A stress-reducing wearable device developed in Scottsdale launched Tuesday with a $15,000 Kickstarter campaign.
Buzzies are non-invasive, wearable devices that claim to alleviate stress and improve performance by overriding the “fight or flight” mechanism in your brain.
The two entrepreneurs started Scottsdale-based TouchPoint Solutions LLC in January to find a way to make the technology affordable and accessible to the masses, said Mayo, the co-founder and CEO. Serin, who has a PhD in clinical psychology with a specialty in neuropsychology, is the company’s co-founder and chief science officer.
“Anytime we feel overwhelmed, our instincts kick in and you feel stress,” said Mayo, the former chief transformation officer for the Arizona Department of Economic Security who was appointed by Gov. Doug Ducey. “This overrides that and you feel calmer. The stress goes away as quickly as 30 seconds.”
The two Buzzies coin-shaped devices, which can be worn like a watch or detached and discreetly put in a pocket, can be turned on using an iOS or Android app to give a vibrating stimulation.
The two women trademarked and patented the technology embedded in the Buzzies, called BLAST (bi-lateral alternating stimulation-delivered tactile).
Users can turn on the devices right before a stressful situation, like a presentation or meeting with your boss, or used throughout the day to improve focus. The devices are also deemed safe enough for children, who can use the devices in their socks to deal with anxiety.
“My 5-year-old daughter has night terrors and this helps her sleep,” said Mayo, who was also former vice president of Valor Global Services, a Scottsdale tech company. “After using the Buzzy you can’t get as upset because your fight or flight mechanism isn’t working.”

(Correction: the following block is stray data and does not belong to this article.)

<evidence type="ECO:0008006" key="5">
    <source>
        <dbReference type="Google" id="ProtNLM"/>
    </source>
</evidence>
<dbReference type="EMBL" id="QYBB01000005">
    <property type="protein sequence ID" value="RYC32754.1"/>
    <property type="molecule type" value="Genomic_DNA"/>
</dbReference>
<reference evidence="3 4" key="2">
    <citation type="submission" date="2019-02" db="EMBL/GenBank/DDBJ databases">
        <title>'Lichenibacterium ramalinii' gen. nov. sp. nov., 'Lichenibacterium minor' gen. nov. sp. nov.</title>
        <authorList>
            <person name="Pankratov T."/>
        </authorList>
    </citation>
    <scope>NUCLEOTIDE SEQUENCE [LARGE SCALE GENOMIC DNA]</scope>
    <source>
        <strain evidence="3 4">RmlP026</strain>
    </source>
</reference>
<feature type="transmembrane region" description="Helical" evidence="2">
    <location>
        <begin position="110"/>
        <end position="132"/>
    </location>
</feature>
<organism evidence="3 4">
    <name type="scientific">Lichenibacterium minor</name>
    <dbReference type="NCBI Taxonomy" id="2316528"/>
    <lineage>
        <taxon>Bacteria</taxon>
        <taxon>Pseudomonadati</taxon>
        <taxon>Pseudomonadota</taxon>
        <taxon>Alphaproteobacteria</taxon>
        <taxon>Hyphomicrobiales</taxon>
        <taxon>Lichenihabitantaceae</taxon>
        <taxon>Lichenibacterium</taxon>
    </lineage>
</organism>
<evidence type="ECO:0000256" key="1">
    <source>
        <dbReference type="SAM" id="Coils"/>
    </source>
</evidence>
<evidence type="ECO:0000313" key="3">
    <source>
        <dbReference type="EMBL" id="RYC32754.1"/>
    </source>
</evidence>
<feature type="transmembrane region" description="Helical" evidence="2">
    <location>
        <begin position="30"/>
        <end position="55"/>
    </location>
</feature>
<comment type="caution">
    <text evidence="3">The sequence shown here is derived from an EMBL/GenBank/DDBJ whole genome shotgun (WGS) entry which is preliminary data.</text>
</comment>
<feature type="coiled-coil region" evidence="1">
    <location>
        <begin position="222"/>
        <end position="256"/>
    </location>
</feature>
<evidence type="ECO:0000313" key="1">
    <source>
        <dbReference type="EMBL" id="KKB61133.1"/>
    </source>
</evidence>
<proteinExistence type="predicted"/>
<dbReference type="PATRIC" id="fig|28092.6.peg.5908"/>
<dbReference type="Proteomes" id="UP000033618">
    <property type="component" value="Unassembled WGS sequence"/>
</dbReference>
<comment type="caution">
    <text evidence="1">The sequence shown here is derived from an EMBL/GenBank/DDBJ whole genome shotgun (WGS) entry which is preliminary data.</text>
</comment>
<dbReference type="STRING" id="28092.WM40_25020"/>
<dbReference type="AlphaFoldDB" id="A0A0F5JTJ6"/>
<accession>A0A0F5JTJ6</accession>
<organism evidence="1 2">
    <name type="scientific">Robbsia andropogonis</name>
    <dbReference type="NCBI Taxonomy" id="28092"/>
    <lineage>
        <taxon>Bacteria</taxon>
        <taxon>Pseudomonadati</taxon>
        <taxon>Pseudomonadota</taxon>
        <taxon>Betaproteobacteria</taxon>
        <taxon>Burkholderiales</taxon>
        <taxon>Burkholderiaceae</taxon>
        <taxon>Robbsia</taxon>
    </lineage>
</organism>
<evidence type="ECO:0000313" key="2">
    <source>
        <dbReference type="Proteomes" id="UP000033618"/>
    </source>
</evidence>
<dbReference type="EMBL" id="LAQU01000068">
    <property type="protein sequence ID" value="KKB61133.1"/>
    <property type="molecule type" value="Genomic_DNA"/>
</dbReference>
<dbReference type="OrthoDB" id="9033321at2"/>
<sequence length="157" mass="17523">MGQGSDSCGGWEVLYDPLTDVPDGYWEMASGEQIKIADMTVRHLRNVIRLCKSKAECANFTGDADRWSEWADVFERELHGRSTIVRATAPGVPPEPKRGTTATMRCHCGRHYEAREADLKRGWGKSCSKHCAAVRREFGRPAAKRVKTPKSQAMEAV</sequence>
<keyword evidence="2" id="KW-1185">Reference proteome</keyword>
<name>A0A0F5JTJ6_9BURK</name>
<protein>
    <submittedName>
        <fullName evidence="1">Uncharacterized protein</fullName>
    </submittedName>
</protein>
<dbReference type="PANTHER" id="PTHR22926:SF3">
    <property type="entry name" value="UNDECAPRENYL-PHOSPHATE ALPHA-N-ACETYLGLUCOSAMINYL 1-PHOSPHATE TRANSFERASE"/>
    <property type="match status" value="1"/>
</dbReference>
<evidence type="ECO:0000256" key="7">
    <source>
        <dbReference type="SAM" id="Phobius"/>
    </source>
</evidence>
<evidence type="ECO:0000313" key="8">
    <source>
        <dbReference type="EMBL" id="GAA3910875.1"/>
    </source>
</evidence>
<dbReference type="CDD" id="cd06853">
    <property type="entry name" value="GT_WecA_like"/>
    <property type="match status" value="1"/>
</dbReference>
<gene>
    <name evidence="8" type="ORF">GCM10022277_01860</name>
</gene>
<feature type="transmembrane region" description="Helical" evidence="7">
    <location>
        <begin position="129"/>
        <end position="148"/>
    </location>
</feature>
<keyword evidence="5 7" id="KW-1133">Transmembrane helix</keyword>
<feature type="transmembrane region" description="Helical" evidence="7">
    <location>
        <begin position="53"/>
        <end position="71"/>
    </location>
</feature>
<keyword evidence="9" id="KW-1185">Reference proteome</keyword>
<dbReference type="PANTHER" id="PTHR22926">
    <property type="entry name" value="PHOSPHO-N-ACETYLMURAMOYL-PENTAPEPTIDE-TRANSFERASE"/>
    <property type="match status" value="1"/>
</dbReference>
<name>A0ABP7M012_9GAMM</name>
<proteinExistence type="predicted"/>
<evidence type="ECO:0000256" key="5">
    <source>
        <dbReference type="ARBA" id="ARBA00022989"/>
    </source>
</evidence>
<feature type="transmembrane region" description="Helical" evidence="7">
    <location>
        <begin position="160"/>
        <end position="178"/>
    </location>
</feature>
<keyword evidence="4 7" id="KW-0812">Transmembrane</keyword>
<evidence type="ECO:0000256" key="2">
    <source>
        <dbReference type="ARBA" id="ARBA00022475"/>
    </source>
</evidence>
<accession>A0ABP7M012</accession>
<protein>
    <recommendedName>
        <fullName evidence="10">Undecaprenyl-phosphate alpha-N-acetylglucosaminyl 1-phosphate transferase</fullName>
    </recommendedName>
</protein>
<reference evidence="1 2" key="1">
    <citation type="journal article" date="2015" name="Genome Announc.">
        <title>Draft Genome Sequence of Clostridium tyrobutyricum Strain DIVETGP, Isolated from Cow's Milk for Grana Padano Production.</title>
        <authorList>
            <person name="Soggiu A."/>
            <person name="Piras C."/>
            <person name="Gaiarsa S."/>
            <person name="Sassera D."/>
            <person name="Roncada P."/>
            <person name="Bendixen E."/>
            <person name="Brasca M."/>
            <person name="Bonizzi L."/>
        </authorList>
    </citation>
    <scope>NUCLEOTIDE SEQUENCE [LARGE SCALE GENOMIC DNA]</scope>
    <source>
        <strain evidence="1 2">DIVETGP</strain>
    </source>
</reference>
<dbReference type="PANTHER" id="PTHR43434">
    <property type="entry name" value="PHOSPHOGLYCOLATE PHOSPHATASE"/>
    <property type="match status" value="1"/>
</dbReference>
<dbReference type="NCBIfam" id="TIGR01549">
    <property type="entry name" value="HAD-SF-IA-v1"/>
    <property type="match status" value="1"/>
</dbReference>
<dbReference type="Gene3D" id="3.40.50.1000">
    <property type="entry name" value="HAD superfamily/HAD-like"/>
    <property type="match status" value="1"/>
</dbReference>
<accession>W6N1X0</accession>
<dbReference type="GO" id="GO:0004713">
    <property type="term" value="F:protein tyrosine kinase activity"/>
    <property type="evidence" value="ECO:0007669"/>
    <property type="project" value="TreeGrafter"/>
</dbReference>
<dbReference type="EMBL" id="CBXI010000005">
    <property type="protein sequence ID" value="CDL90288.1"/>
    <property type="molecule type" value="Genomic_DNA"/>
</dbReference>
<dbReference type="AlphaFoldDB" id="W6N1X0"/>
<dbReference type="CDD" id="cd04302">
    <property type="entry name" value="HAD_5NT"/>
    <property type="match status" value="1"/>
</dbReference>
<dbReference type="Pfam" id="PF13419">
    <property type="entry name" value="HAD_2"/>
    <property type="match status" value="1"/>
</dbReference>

Buzzies are typically used for a couple of minutes to 15 minutes a day.
“This technology is so disruptive,” she said. “Everyone suffers from stress. Eighty to 90 percent of disease is caused by stress. We want to be able to offer you release in as little as 30 seconds.”
TouchPoint Solutions made it a point to use local or U.S. companies to make the devices. The electronics, programming, assembly and boxing is done at Quik Tek Assembly in Tempe. The plastics are made in Minnesota, and the app development was done in Seattle.
The Buzzies retail for $259 per order, which comes with two devices, two watch bands, a wall charger, a charging cable and a velvet carry bag.
The Kickstarter campaign was a way to test the market before the products went live, Mayo said. The company has been taking pre-orders on the devices since October through the company website.
TouchPoint Solutions had already raised more than $8,000 of its $15,000 goal by Tuesday evening. The campaign ends Dec. 20.
Kickstarter supporters are guaranteed to get their Buzzies before Christmas, Mayo added.
“We’re thrilled with how the campaign has been going so far,” she said. “It will be great to work with the backers and get their feedback.”
The self-funded company with two employees was started by both as a way to give back, not to make money, Mayo said.
“We follow the Toms model. For every two devices we sell, we give away one to whoever is in need, children or adults,” she said. “We’re really just committed to women entrepreneurs and we wanted to give voice to this women’s movement and keep our philosophy front and center.”
Hayley Ringle covers technology and startups for the Phoenix Business Journal.
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